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Montpelier-Roxbury Schools Welcome New Superintendent


Compiled by Irene Racz and Mike Dunphy

This is the first of two parts of an interview with Montpelier’s new school superintendent, Elizabeth “Libby” Bonesteel. The second part will appear in the July 19 issue of The Bridge.

In this part, Bonesteel discusses her background and motivation for seeking the position, as well as the challenges she expects to face. The second part will explore her views on the challenges facing students and teachers and how to maximize opportunities for students.

Comments have been edited for length.

Bridge: How do you define the role of superintendent?

Libby Bonesteel: As the lead learner of any system, as the person who’s responsible to ensure all students are learning and that we have the systems in place to make that happen. Those are the things that I’ll be looking at and really studying with my leadership team.

What motivated you to apply for this position?

Bonesteel: As a director of curriculum and instruction [her previous job at Franklin-Northwest Supervisory Union], you get to a point where you’re thinking, ‘What’s the next step? I’ve done what I need to do here, and it’s time to have fresh eyes on the system.’ I love my colleagues there and they’re doing such phenomenal work. But it was time for me to use my brain in a different way.

So the idea of a new challenge, new learning the idea of going into a different place, with a different system, and with different responsibilities, is intriguing. A cornerstone of my career is how do I influence the most children. As a teacher, of course, that was in my classroom. And as a curriculum director, it was within my five schools. And now, as a superintendent, there’s a piece I can add to it  to ensure all kids learn at a high level.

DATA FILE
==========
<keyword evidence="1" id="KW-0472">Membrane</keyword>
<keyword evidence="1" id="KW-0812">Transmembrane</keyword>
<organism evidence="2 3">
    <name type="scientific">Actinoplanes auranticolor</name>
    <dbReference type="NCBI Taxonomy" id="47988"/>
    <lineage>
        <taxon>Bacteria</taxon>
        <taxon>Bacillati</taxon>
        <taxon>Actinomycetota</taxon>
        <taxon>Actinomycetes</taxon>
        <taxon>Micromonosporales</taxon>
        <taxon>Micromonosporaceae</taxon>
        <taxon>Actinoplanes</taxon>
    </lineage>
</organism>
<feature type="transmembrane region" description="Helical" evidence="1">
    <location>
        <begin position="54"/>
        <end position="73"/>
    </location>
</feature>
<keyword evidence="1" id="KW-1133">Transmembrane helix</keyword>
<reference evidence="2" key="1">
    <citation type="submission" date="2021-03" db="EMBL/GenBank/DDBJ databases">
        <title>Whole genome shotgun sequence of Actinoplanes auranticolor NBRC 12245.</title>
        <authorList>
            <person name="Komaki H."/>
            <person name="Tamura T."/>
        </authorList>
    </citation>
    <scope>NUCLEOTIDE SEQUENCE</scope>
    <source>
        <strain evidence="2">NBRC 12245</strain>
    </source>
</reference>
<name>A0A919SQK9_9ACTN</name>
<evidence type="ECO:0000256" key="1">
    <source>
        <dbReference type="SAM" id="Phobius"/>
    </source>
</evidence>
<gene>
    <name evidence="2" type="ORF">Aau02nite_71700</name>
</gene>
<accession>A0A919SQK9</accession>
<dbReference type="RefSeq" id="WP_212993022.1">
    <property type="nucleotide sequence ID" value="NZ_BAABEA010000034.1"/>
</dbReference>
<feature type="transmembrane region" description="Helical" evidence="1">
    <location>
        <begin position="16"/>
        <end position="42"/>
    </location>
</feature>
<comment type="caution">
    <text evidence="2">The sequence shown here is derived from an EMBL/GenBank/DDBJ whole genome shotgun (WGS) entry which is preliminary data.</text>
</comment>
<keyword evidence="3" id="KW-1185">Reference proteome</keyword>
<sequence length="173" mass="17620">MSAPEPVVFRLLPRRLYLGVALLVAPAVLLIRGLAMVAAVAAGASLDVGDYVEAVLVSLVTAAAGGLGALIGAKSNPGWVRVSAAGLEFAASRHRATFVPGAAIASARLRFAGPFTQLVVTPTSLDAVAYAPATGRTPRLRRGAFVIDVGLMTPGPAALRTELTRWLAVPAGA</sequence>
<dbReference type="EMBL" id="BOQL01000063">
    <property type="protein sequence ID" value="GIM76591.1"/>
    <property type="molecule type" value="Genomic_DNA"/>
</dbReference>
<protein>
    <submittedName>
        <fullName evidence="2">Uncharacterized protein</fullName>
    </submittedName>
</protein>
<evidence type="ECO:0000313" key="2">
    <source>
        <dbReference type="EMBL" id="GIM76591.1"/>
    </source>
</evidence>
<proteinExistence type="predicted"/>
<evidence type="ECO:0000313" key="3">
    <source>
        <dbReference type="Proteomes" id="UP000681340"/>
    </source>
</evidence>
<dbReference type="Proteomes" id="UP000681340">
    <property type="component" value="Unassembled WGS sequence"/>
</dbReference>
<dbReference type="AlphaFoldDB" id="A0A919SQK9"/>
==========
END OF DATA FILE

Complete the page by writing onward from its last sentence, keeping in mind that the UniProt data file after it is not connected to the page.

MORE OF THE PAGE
What in your past experience most applies to this job? What are the best things that you bring to it?

Bonesteel: My work for Franklin-Northwest taught me how to think in systems, where I’m not just thinking about one content area or about one group of children or about a particular school, but how the system works so that all the gears are turning together and we’re all focused on one common idea of what it means to educate our children. You always bring your teaching credentials and experiences with you wherever you go. I certainly have those, stories that make me laugh and stories that make me cry, and I can’t help but have those as part of me.

Is there anything you learned about the position or that reframed your perception of the position through the interview process?

Bonesteel: One of the things that drew me to Montpelier was their focus on race and the Black Lives Matter movement. That simply isn’t a conversation in schools in Vermont at the level and in the way Montpelier is talking about it. If you saw my resume, you know I’ve worked in inner-city schools and with incredibly impoverished students, and my passion is that population.